The Student News Site of Colorado State University

The Rocky Mountain Collegian

The Student News Site of Colorado State University

The Rocky Mountain Collegian

The Student News Site of Colorado State University

The Rocky Mountain Collegian

Print Edition
Letter to the editor submissions
Have a strong opinion about something happening on campus or in Fort Collins? Want to respond to an article written on The Collegian? Write a Letter to the Editor by following the guidelines here.
Follow Us on Twitter
African American female student studying from home during lockdown
Pediatric NP Online Programs: Alleviating Gaps in Colorado's Healthcare System
April 10, 2024

In Colorado's intricate healthcare sector, the provision of specialized care to its pediatric population remains a challenge. Pediatric Nurse...

CSU Men’s Chorus unites majors in song

Members of the CSU Mens' Choir sing on campus.
Members of the CSU Men’s Chorus sing on campus. The Men’s Chorus is open to any male student on campus, and performs anything from traditional choral music to vocal jazz.

By day their time is filled with science and math, but when the sun goes down, the students of CSU’s men’s chorus sings their hearts out.

“The fact that Men’s Chorus is made up of almost entirely non-music majors is very unique and it’s one of the things that I love most about working with this choir,” wrote Director Ryan Olsen, Assistant Professor of Music Education, in an email to the Collegian.


The men’s chorus is a non-auditioned choir open to any male students who wish to join and surprisingly very few of them are music majors. Greg McKittrick, a sophomore majoring in biology, initially signed up for the course freshman year for an easy credit, but found it to be so much more.

“I think it’s really cool to participate in making music and you can get credit for it and there’s no homework,” McKittrick said. “You just show up and sing — it’s just a really fun thing to do.”

The choir performs everything from traditional choral music to vocal jazz and they perform anywhere from high school gymnasiums to the CSU plaza. The last concert of 2014 at the University Center for the Arts McKittrick remembers as one of the best concerts he’s performed in.

“We gave a phenomenal performance at our last concert,” McKittrick said. “It was good music and we all had a really good bonding moment and a really good time.”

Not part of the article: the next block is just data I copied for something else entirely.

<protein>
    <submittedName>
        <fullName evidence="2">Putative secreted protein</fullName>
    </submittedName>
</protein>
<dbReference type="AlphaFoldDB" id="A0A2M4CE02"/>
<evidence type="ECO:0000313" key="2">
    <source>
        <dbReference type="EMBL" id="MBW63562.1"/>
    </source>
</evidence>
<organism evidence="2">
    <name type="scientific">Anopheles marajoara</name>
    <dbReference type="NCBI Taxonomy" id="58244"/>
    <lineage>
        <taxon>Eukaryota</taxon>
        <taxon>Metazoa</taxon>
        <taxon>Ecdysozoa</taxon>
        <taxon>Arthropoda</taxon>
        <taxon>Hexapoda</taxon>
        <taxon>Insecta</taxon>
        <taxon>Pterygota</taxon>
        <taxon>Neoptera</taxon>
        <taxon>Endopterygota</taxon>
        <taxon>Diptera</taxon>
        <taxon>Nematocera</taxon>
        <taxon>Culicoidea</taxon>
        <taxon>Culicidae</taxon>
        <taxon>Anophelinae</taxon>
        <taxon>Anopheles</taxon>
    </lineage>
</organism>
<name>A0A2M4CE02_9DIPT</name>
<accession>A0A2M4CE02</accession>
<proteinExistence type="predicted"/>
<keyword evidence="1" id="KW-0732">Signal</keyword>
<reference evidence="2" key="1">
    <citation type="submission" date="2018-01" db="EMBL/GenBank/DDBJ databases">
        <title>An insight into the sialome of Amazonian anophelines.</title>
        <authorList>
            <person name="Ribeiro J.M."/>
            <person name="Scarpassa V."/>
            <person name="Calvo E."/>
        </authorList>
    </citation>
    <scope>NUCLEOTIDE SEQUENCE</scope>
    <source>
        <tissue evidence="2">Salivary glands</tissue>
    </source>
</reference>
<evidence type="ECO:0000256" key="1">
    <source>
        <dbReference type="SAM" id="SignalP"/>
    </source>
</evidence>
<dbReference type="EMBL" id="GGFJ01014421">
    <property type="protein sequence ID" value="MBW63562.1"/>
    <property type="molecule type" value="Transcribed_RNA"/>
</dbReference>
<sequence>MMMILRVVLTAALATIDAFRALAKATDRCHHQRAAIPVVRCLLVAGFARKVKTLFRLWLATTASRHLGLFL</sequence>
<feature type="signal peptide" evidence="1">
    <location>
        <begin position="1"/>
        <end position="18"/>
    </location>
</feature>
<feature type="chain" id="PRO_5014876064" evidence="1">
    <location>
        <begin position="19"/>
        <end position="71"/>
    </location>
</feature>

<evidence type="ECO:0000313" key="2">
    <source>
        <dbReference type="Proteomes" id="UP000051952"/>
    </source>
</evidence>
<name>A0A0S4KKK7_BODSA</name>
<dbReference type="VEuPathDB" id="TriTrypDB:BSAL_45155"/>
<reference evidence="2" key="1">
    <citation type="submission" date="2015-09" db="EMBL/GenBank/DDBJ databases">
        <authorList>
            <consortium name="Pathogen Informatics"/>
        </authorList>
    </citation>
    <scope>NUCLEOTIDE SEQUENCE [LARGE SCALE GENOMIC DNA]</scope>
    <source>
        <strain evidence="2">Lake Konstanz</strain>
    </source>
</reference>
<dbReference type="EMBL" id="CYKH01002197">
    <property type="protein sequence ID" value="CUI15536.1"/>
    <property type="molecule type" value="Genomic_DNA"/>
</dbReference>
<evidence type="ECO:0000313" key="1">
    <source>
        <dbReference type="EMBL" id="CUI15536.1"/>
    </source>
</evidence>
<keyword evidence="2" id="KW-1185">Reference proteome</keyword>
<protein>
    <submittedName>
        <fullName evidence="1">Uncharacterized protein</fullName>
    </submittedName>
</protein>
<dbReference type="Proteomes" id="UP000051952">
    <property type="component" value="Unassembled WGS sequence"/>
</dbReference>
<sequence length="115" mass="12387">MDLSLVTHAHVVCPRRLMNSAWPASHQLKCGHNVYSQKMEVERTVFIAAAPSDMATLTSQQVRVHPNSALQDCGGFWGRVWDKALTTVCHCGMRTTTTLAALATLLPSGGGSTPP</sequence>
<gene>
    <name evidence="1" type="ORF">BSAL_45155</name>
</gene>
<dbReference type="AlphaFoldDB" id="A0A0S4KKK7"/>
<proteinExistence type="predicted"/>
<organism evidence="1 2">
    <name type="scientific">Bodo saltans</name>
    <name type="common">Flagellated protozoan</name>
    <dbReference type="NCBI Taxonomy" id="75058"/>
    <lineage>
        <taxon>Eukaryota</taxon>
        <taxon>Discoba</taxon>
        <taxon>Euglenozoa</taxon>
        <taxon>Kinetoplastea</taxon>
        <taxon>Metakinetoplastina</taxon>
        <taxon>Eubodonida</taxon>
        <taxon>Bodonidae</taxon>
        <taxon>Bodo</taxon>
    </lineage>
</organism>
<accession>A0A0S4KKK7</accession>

The bonding experience between the students is partly due to the variety of personalities and interests, according to Director Olsen.

“I find that amateur musicians really do participate because they love making music. They are not there because it is their job or a required part of their major,” Olsen said. “No one forces them to participate, but it fills a certain gap in their experience at CSU or a spiritual longing that they are missing from their daily lives.”

Senior hospitality major and current vice president of ASCSU, Andrew Olsen, joined the men’s chorus second semester of his freshman year and stuck with it the whole way through.

Olsen said that the CSU men’s chorus is more personal than any choir he’s been in and that the diversity of interests portrays a lot about the University.

“The variety shows that anyone can be talented with music,” Olsen said. “It also shows that a lot of people on this campus — in particular, the men of the men’s chorus — are multitalented and have multifaceted passions.”


Director Olsen see’s a lot in the future for the men’s chorus and expects to continue the diverse atmosphere for the best experience and the best music.

“The energy and sound of a bunch of men singing together is unlike anything else a singer will experience,” Director Olsen said.

Collegian Reporter Rick Cookson can be reached at

Leave a Comment
More to Discover

Comments (0)

When commenting on The Collegian’s website, please be respectful of others and their viewpoints. The Collegian reviews all comments and reserves the right to reject comments from the website. Comments including any of the following will not be accepted. 1. No language attacking a protected group, including slurs or other profane language directed at a person’s race, religion, gender, sexual orientation, social class, age, physical or mental disability, ethnicity or nationality. 2. No factually inaccurate information, including misleading statements or incorrect data. 3. No abusive language or harassment of Collegian writers, editors or other commenters. 4. No threatening language that includes but is not limited to language inciting violence against an individual or group of people. 5. No links.
All The Rocky Mountain Collegian Picks Reader Picks Sort: Newest

Your email address will not be published. Required fields are marked *